How to Handle an Attention-Seeking Cat at Night · The Wildest

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Why, Cat?!

Why Does Your Cat Wake You Up at Night?

You want to sleep, your cat wants to party. Here’s how to deal.

White cat switching on lamp on couch
Photo: Laura Stolfi / Stocksy

Picture it: The cat was energetically licking my eyelashes in an attempt to get my attention. I was keeping my eyes tightly closed in an attempt to continue to sleep — at least until sunrise. Sigh.

As wonderful as it is to share a home with a cat, if your cat keeps acting like an alarm clock at 3 a.m. you may not be in the mood to recommend a cat to other people. You may be too tired or too annoyed, but either way, you’re in no shape for proper feline PR work. Understanding why your cat is seeking your attention at night and knowing what to do about it can be life-changing, and only then you can get back to raving about the wonders of having a cat.

Why does my cat wake me up at night?

Although it’s commonly said that cats are nocturnal, the reason for why they’re bothering you at night is not that simple. The issue with cats desperately seeking our attention when we are desperately trying to sleep is more complex than cats being on a schedule that doesn’t naturally match ours. Chances are, if your cat is waking you up at night, it’s because they want something from you — possibly something they didn’t get (or wanted more of) when you were awake.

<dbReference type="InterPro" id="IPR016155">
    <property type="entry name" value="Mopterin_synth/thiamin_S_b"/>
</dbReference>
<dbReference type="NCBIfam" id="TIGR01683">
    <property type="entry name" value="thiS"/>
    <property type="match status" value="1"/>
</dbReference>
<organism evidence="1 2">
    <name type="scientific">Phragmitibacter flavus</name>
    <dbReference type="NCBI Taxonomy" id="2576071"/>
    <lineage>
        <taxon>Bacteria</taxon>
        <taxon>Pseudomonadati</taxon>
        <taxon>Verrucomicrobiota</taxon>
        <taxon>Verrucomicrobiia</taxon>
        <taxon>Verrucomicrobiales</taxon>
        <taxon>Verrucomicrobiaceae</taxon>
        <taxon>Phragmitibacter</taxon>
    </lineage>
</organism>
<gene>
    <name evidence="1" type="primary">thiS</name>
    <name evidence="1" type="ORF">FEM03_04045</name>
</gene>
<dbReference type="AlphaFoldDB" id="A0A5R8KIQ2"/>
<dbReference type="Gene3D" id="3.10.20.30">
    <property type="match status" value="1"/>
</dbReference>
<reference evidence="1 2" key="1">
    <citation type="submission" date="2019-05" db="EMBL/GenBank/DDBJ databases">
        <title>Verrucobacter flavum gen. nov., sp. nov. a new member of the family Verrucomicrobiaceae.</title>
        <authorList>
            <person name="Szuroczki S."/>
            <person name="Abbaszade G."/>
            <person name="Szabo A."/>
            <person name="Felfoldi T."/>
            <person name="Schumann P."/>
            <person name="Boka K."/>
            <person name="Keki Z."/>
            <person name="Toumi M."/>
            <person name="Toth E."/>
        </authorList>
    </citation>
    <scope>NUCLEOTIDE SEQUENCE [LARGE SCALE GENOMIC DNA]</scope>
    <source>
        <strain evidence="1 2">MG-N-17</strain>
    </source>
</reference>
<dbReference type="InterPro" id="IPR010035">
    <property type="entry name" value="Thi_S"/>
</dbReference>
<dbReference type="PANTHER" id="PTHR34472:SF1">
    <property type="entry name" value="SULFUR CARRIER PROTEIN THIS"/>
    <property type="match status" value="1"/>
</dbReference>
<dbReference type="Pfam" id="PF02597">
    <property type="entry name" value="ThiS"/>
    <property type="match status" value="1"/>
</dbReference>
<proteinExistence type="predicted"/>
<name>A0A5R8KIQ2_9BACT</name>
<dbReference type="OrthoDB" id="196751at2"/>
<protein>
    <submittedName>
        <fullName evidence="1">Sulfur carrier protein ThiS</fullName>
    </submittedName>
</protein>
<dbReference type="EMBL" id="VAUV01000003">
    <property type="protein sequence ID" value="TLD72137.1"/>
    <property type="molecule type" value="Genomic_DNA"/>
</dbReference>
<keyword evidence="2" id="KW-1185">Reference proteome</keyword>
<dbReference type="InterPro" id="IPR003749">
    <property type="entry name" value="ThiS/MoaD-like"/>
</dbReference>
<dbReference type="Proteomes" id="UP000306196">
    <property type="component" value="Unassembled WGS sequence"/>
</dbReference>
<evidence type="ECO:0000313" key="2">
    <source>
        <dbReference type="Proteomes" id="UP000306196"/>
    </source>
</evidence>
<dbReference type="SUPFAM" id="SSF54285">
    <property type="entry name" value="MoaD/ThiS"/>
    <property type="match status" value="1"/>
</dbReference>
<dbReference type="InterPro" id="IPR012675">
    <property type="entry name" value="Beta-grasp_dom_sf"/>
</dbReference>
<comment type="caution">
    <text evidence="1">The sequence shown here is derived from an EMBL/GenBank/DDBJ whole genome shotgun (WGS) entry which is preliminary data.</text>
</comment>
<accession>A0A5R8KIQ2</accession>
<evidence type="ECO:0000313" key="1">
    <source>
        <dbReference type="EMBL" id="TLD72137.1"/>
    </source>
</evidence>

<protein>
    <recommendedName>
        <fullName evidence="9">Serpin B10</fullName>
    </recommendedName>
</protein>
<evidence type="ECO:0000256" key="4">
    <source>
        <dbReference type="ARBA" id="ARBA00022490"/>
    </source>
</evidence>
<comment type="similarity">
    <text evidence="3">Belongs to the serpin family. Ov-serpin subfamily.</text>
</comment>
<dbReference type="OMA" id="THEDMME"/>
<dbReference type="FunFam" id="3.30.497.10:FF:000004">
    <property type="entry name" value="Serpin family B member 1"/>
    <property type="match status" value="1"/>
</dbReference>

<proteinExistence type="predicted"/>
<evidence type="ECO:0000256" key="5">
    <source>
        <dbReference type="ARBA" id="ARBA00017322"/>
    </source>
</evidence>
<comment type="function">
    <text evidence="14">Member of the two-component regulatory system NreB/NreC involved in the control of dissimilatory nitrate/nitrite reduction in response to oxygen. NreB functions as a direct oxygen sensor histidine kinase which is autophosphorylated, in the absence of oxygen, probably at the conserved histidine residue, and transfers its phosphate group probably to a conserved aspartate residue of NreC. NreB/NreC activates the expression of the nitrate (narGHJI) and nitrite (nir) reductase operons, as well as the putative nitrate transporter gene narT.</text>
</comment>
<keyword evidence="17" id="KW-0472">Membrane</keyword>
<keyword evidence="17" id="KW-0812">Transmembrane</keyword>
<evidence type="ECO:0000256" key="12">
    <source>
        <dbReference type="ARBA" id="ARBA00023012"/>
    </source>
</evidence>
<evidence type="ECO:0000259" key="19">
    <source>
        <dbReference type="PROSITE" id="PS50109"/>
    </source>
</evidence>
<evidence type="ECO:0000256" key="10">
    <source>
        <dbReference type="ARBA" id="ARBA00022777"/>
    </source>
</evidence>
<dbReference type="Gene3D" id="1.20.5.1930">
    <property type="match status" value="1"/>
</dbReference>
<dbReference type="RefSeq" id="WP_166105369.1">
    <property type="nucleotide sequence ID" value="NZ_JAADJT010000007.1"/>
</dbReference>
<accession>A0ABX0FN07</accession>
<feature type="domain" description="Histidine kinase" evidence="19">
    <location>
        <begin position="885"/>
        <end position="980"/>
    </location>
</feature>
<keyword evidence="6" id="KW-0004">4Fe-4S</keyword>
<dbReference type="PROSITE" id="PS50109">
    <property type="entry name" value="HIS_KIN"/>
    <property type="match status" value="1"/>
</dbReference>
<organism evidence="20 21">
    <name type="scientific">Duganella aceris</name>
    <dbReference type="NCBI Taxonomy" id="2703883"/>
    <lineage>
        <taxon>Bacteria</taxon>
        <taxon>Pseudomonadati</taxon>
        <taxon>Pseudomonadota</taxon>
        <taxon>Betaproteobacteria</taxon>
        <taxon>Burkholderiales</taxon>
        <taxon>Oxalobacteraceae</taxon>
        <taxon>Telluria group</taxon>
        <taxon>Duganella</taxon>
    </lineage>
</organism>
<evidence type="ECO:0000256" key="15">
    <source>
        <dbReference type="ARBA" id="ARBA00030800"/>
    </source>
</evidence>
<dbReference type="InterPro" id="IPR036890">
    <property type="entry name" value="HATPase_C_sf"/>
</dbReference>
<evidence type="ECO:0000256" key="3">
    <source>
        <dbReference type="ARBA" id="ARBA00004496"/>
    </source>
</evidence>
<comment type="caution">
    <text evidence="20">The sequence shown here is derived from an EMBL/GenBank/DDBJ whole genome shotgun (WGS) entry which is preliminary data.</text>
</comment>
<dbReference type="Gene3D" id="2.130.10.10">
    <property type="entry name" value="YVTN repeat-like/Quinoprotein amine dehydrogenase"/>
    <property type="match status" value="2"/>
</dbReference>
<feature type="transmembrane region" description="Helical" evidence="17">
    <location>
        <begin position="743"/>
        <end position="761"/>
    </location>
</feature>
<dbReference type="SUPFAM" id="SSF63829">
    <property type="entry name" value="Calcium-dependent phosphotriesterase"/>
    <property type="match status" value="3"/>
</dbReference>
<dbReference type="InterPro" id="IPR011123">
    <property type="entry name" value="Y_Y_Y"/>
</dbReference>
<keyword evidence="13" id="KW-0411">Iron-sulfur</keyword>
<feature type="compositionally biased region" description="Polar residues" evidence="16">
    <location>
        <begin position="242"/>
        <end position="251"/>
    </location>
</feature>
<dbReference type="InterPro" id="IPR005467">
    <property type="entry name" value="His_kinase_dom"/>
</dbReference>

They may seek your attention because they haven’t gotten enough of it during the day. It’s natural for your cat to miss you while you are away all day if work or other obligations mean you are gone a lot. It’s not unusual for cats who need more exercise, more stimulation, and more attention to try to get it by waking up the people who can offer them those things. Many cats are a little lonely, feeling bored, and looking to play, so when they see a person who doesn’t seem too distracted by some other activity (tragically, our sleep may not count as an activity to them!), they seek attention from that person. Sometimes cats wake people up at night because they want to eat — often because they are hungry, but at other times they may simply want a snack. (Who doesn’t occasionally want a midnight meal?)

Sometimes cats inadvertently wake us up as they seek a cozy spot to rest rather than to get our attention. (Is there any cozier spot than between our shoulder and our face? It often appears not.) They may want to be on top of us, next to us, near us, on our pillow, under our covers, or some other spot that involves waking us up to settle in just right. If your cat is waking you up stomping across the bed looking for the best spot, consider offering them a warm place all their own with a self-warming or heated cat bed.

What should I do about my cat waking me up at night?

Changing the behavior of a cat who wants your attention at night is best accomplished during the day rather than when the behavior is actually happening. That’s because preventing the attention-seeking behavior is the most effective way to stop it, and it will be more successful than reacting to it in the moment. The best way to keep your cat from waking you up at night is to tire your cat out during the day.